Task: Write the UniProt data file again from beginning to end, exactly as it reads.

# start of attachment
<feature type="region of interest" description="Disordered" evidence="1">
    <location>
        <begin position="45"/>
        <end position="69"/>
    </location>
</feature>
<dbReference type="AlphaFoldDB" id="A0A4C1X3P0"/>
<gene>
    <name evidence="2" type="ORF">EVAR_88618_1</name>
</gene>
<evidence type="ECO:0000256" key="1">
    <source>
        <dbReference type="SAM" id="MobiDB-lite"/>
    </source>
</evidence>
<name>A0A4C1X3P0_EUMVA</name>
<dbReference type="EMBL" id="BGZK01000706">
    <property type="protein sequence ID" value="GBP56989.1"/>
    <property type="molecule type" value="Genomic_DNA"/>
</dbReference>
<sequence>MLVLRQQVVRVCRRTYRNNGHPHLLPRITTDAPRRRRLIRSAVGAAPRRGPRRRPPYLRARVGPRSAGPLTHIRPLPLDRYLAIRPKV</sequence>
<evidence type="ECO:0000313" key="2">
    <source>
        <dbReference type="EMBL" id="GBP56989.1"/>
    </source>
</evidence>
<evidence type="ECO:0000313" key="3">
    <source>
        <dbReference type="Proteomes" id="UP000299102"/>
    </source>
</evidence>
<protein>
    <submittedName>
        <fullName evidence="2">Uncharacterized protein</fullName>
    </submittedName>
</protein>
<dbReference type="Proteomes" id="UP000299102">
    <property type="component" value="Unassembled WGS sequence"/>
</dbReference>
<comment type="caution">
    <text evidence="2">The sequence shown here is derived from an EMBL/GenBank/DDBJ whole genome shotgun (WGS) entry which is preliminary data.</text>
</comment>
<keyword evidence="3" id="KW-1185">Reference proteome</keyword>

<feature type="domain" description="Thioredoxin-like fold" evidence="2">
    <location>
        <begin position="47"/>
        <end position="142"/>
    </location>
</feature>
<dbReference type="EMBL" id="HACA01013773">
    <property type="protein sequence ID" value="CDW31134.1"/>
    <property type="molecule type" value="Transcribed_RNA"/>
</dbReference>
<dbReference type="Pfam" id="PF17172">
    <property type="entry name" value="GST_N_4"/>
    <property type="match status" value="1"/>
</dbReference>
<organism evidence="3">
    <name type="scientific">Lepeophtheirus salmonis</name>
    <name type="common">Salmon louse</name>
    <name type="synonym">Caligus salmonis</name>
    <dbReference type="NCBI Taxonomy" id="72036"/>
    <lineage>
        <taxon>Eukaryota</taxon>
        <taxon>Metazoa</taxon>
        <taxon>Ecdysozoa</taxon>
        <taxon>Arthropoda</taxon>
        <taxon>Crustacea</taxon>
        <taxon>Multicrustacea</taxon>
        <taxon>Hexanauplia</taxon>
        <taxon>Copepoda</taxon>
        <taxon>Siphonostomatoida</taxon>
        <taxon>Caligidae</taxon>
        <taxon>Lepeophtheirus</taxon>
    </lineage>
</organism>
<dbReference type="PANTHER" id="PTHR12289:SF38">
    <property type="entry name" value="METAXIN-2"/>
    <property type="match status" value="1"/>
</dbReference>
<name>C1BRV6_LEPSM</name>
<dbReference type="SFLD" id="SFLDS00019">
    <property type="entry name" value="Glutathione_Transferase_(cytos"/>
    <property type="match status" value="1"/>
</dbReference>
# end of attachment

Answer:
<feature type="region of interest" description="Disordered" evidence="1">
    <location>
        <begin position="45"/>
        <end position="69"/>
    </location>
</feature>
<dbReference type="AlphaFoldDB" id="A0A4C1X3P0"/>
<gene>
    <name evidence="2" type="ORF">EVAR_88618_1</name>
</gene>
<evidence type="ECO:0000256" key="1">
    <source>
        <dbReference type="SAM" id="MobiDB-lite"/>
    </source>
</evidence>
<name>A0A4C1X3P0_EUMVA</name>
<dbReference type="EMBL" id="BGZK01000706">
    <property type="protein sequence ID" value="GBP56989.1"/>
    <property type="molecule type" value="Genomic_DNA"/>
</dbReference>
<sequence>MLVLRQQVVRVCRRTYRNNGHPHLLPRITTDAPRRRRLIRSAVGAAPRRGPRRRPPYLRARVGPRSAGPLTHIRPLPLDRYLAIRPKV</sequence>
<evidence type="ECO:0000313" key="2">
    <source>
        <dbReference type="EMBL" id="GBP56989.1"/>
    </source>
</evidence>
<evidence type="ECO:0000313" key="3">
    <source>
        <dbReference type="Proteomes" id="UP000299102"/>
    </source>
</evidence>
<protein>
    <submittedName>
        <fullName evidence="2">Uncharacterized protein</fullName>
    </submittedName>
</protein>
<dbReference type="Proteomes" id="UP000299102">
    <property type="component" value="Unassembled WGS sequence"/>
</dbReference>
<comment type="caution">
    <text evidence="2">The sequence shown here is derived from an EMBL/GenBank/DDBJ whole genome shotgun (WGS) entry which is preliminary data.</text>
</comment>
<keyword evidence="3" id="KW-1185">Reference proteome</keyword>

<feature type="domain" description="Thioredoxin-like fold" evidence="2">
    <location>
        <begin position="47"/>
        <end position="142"/>
    </location>
</feature>
<dbReference type="EMBL" id="HACA01013773">
    <property type="protein sequence ID" value="CDW31134.1"/>
    <property type="molecule type" value="Transcribed_RNA"/>
</dbReference>
<dbReference type="Pfam" id="PF17172">
    <property type="entry name" value="GST_N_4"/>
    <property type="match status" value="1"/>
</dbReference>
<organism evidence="3">
    <name type="scientific">Lepeophtheirus salmonis</name>
    <name type="common">Salmon louse</name>
    <name type="synonym">Caligus salmonis</name>
    <dbReference type="NCBI Taxonomy" id="72036"/>
    <lineage>
        <taxon>Eukaryota</taxon>
        <taxon>Metazoa</taxon>
        <taxon>Ecdysozoa</taxon>
        <taxon>Arthropoda</taxon>
        <taxon>Crustacea</taxon>
        <taxon>Multicrustacea</taxon>
        <taxon>Hexanauplia</taxon>
        <taxon>Copepoda</taxon>
        <taxon>Siphonostomatoida</taxon>
        <taxon>Caligidae</taxon>
        <taxon>Lepeophtheirus</taxon>
    </lineage>
</organism>
<dbReference type="PANTHER" id="PTHR12289:SF38">
    <property type="entry name" value="METAXIN-2"/>
    <property type="match status" value="1"/>
</dbReference>
<name>C1BRV6_LEPSM</name>
<dbReference type="SFLD" id="SFLDS00019">
    <property type="entry name" value="Glutathione_Transferase_(cytos"/>
    <property type="match status" value="1"/>
</dbReference>